Chairwoman Johnson Opening Statement for Hearing on R&D for Nuclear Waste Cleanup
(Washington, DC) – Today, the House Committee on Science, Space, and Technology’s Subcommittee on Energy is holding a hearing titled, Nuclear Waste Cleanup: Research and Development Opportunities for the Department of Energy’s Office of Environmental Management.
Chairwoman Eddie Bernice Johnson’s (D-TX), opening statement as prepared for the record is below.
Good morning to our panelists, and thank you to Subcommittee Chairman Bowman for holding this hearing.
The Department of Energy’s Office of Environmental Management represents nearly one-fifth of DOE’s annual budget. Its mission is so important: to clean up the federal properties where nuclear development activities conducted during the 20th century resulted in contamination. This mission is rooted in an important part of American history: this week in 1945, the United States performed the Trinity Test – the first ever detonation of a nuclear weapon. The Manhattan Project helped the United States change the course of World War II and in turn, the course of global history.
Communities like Hanford, Oak Ridge, and Savannah River stepped up in support of the Manhattan Project, developing and testing nuclear materials in secret. These communities sacrificed so much for the war effort. Other sites across the country were established a few years later to fulfill both national security and commercial nuclear power objectives. In the decades to follow, it became clear that these early days of nuclear innovation left a complex legacy of radiological contamination. It is only right that the federal government apply the same intellectual firepower and passion to research and innovation for addressing our nation’s remaining fifteen cleanup sites.
But unfortunately, it seems like these research activities have not been a priority for DOE over the past couple of decades. Less than half a percent of the overall budget for DOE’s Office of Environmental Management is dedicated to science and technology development. The U.S. Government Accountability Office and the National Academies of Science, Engineering, and Medicine have found that DOE does not have a formal system for evaluating and organizing its cleanup-related research activities across the agency complex. DOE also does not have a clear strategy for targeting its science investments in this area.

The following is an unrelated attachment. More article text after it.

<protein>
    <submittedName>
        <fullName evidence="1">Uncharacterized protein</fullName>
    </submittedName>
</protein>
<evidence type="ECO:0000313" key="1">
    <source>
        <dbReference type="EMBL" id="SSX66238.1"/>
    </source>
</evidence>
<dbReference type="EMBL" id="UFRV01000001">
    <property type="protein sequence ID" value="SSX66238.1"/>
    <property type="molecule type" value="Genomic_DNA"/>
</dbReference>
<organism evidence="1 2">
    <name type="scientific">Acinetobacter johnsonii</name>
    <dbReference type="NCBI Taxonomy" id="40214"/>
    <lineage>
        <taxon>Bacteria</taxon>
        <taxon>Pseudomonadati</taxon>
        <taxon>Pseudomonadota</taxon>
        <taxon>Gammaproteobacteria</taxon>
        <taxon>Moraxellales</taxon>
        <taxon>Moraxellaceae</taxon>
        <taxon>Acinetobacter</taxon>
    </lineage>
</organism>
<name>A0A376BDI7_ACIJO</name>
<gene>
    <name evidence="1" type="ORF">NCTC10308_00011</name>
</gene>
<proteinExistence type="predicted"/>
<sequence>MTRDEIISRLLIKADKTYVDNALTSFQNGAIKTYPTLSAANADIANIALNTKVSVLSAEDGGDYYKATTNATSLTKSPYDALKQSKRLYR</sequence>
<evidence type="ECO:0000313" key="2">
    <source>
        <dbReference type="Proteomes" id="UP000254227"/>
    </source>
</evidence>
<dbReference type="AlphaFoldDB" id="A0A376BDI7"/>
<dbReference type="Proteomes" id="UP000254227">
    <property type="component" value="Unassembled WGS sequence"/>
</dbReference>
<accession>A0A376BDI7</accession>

I do want to acknowledge how much the Office of Environmental Management has accomplished in its 30-year history, having successfully completed cleanup at 92 sites. And I also appreciate that very little about DOE’s remaining cleanup mission is simple. Each site has a different set of cleanup needs, because the nuclear activities conducted at each site and the resulting waste profiles are all distinct.
That said, targeted research and development here could ultimately save a significant amount of taxpayer money. DOE estimates the lifecycle costs for completing its cleanup mission at somewhere between $488 billion and $723 billion dollars. If DOE can foster strategic partnerships with industry, researchers in the academic community, and the national labs, I feel confident we will see more innovative solutions that can help reduce these costs.
I want to thank Ranking Member Lucas, Ranking Member Weber, and their staff for partnering with me and Chairman Bowman on such an important topic. We worked together to develop provisions for the DOE Science for the Future Act that would direct the Biological and Environmental Research program to study the contaminants that the Department is working to address. And we worked closely together in organizing this hearing during a very busy legislative session.
Thanks again to our witnesses for appearing here today, and I yield back.
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